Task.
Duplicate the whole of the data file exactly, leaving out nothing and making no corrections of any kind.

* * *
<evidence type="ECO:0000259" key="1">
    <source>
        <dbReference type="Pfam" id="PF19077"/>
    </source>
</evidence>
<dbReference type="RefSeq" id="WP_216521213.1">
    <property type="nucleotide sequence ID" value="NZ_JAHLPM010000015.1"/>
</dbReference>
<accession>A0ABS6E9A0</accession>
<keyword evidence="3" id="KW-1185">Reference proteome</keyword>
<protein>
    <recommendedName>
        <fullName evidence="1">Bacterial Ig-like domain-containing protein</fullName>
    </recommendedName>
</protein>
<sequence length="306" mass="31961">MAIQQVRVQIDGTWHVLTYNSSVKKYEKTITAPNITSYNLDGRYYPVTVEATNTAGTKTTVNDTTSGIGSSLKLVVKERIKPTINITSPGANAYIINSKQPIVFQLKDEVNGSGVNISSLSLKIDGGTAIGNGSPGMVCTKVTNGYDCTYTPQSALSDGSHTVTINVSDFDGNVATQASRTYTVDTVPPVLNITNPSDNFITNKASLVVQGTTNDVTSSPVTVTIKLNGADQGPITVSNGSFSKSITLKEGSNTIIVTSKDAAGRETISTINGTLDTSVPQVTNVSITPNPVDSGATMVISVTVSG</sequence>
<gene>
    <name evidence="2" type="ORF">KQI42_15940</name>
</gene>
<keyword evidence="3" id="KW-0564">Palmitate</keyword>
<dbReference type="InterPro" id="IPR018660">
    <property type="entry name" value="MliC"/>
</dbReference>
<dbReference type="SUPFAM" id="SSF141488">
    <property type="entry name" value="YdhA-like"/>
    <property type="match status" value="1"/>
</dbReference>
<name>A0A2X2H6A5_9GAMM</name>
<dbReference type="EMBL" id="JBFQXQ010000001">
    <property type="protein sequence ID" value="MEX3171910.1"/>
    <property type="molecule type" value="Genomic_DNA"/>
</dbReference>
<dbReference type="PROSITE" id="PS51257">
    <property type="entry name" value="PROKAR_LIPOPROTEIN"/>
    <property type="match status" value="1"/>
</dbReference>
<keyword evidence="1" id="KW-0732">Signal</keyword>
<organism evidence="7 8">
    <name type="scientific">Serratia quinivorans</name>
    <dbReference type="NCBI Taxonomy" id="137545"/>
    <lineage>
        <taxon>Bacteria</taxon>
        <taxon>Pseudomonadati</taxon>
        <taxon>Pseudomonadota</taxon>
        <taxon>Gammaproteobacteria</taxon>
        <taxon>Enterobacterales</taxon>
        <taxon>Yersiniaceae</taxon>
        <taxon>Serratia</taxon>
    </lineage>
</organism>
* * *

<evidence type="ECO:0000259" key="1">
    <source>
        <dbReference type="Pfam" id="PF19077"/>
    </source>
</evidence>
<dbReference type="RefSeq" id="WP_216521213.1">
    <property type="nucleotide sequence ID" value="NZ_JAHLPM010000015.1"/>
</dbReference>
<accession>A0ABS6E9A0</accession>
<keyword evidence="3" id="KW-1185">Reference proteome</keyword>
<protein>
    <recommendedName>
        <fullName evidence="1">Bacterial Ig-like domain-containing protein</fullName>
    </recommendedName>
</protein>
<sequence length="306" mass="31961">MAIQQVRVQIDGTWHVLTYNSSVKKYEKTITAPNITSYNLDGRYYPVTVEATNTAGTKTTVNDTTSGIGSSLKLVVKERIKPTINITSPGANAYIINSKQPIVFQLKDEVNGSGVNISSLSLKIDGGTAIGNGSPGMVCTKVTNGYDCTYTPQSALSDGSHTVTINVSDFDGNVATQASRTYTVDTVPPVLNITNPSDNFITNKASLVVQGTTNDVTSSPVTVTIKLNGADQGPITVSNGSFSKSITLKEGSNTIIVTSKDAAGRETISTINGTLDTSVPQVTNVSITPNPVDSGATMVISVTVSG</sequence>
<gene>
    <name evidence="2" type="ORF">KQI42_15940</name>
</gene>
<keyword evidence="3" id="KW-0564">Palmitate</keyword>
<dbReference type="InterPro" id="IPR018660">
    <property type="entry name" value="MliC"/>
</dbReference>
<dbReference type="SUPFAM" id="SSF141488">
    <property type="entry name" value="YdhA-like"/>
    <property type="match status" value="1"/>
</dbReference>
<name>A0A2X2H6A5_9GAMM</name>
<dbReference type="EMBL" id="JBFQXQ010000001">
    <property type="protein sequence ID" value="MEX3171910.1"/>
    <property type="molecule type" value="Genomic_DNA"/>
</dbReference>
<dbReference type="PROSITE" id="PS51257">
    <property type="entry name" value="PROKAR_LIPOPROTEIN"/>
    <property type="match status" value="1"/>
</dbReference>
<keyword evidence="1" id="KW-0732">Signal</keyword>
<organism evidence="7 8">
    <name type="scientific">Serratia quinivorans</name>
    <dbReference type="NCBI Taxonomy" id="137545"/>
    <lineage>
        <taxon>Bacteria</taxon>
        <taxon>Pseudomonadati</taxon>
        <taxon>Pseudomonadota</taxon>
        <taxon>Gammaproteobacteria</taxon>
        <taxon>Enterobacterales</taxon>
        <taxon>Yersiniaceae</taxon>
        <taxon>Serratia</taxon>
    </lineage>
</organism>